THOROUGHBREDS (2018) Movie Review – Formulates Its Own Genre With Clever Unpredictability

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Thoroughbreds is the directorial debut for Cory Finley and stars Olivia Cooke and Anya Taylor-Joy in what is one of the most clever and original films of the year that supersedes genres with a plot so well written it’ll have you hooked to the last. It has an insanely unpredictable story that adopts a weird and oddly unique tone and exhibits its quirkiness greatly across almost every department. There really is no other film tonally like it; it heavily integrates drama, mystery, suspense, slight horror, and psychological thriller elements with a darkly comedic through-line tying everything together. That’s a lot to take in but it’s executed astonishingly well. As the story goes nowhere near where you’d expect it to and hides surprises around almost every corner it’s best to go into this with as little prior knowledge of the plot as possible. The film follows Lily (Taylor-Joy) and Amanda (Cooke), two very unique individuals who rekindle an unlikely friendship and opt to work out their problems together. Vague I know but the ride is worth experiencing first hand. It’s an indie film definitely not for the masses as its in-your-face quirkiness (not silliness) might not bode well with some but I for one admired the filmmaking and storytelling prowess exhibited here and thoroughly enjoyed the journey.

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The unlikely pairing of Lily and Amanda, these two distinct characters with polar opposite personalities makes for an evolving relationship that is an absolute (Taylor-) joy to follow. Their contrasting personas constantly clash and as a result they develop as they both learn from each other and take from one another what they’re lacking. The character development that stems from some of their conversations feels so real and natural it’s a testament to the writing as well as the performances. These are two young actors who are two of my favourite young up-and-coming stars in the industry today. Anya Taylor-Joy is astounding in both The Witch (2015) and Split (2017) and Olivia Cooke displays an incredible level of emotional range through both Me and Earl and the Dying Girl (2015) and Ready Player One (2018), so naturally combining these talents produces amazing results. They play off each other so well and exhibit a great level of chemistry to where every scene incorporating the two of them (which is most) stands out above the rest. But aside from these two leads someone in here shines just as brightly and that’s the late Anton Yelchin who passed away back in 2016 making this one of his final projects. This guy plays a character oozing with charisma and brings so much life to the role that he stands out against these two other polar opposite characters by being unique in his own right. With limited screen-time he adds to the intense thriller elements of the film and also contributes to some hilarious darkly comedic moments.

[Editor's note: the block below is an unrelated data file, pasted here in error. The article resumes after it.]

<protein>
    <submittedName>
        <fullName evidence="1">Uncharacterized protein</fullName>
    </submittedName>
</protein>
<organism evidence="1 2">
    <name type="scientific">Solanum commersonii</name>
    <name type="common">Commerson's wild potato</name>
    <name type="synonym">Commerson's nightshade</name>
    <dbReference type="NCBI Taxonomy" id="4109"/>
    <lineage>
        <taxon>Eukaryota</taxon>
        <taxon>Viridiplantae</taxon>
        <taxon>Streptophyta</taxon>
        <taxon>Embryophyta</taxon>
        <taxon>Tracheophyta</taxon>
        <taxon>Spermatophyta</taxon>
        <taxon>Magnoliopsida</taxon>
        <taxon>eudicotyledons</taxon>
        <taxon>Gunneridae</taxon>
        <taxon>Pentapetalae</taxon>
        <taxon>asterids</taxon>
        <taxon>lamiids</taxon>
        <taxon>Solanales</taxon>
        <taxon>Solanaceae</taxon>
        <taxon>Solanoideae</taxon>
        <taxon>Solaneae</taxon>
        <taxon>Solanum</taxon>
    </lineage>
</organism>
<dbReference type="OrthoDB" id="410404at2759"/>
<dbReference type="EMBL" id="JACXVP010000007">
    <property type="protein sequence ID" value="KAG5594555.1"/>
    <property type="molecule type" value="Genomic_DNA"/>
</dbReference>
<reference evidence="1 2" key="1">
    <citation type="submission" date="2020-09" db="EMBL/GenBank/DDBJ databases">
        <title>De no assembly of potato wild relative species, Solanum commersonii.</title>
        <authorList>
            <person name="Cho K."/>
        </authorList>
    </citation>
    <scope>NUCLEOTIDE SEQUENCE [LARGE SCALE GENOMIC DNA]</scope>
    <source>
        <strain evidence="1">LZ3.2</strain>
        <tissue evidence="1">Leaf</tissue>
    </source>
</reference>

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From a filmmaking perspective also this film is stylistic and bleeds quirky originality through its plot, cinematography, and score specifically. I implore you to try and guess where this story is heading at each moment because time after time Finley flips the script and throws things in a direction almost entirely awry. I loved this because it created an experience that remained fresh and new the whole way through where at no point did I feel like I was watching a story arc play out that I’d seen a number of times before. And it’s not just taking left turns for the sake of it, the directions the story takes are very much derived from the personalities and behaviour of the main characters. Much like the story is constantly changing the game, there is this amazing atmospheric score that has a tonne of variety to it and is giving every scene and every chapter of the film its own idiosyncratic flavour. Every music choice feels like it has a purpose to bring something out of every scene and it’s all cleverly orchestrated to match with the sounds of the environment. The cinematography fits in too with all of the stylistic choices utilising long takes for dialogue scenes, intriguing shot composition, and the recurring use of this slow zoom that effortlessly builds suspense.

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I had an absolute blast with this movie and as far as originality in story and filmmaking goes in 2018 so far, this takes the cake. Cory Finley has accomplished what every up and coming director dreams of, to come out of nowhere and strike gold with your directorial debut. He shows off some great screenwriting and directing talent here and I’d say it won’t be long before his name is popping up again. The performances from Anya Taylor-Joy and Olivia Cooke are incredible and bring so much character and life to this genre-bending film that almost entirely stands on its own. It may take a little time to settle into the odd nature of this film but once you do it’s an exciting ride that does not go how you think.

8/10

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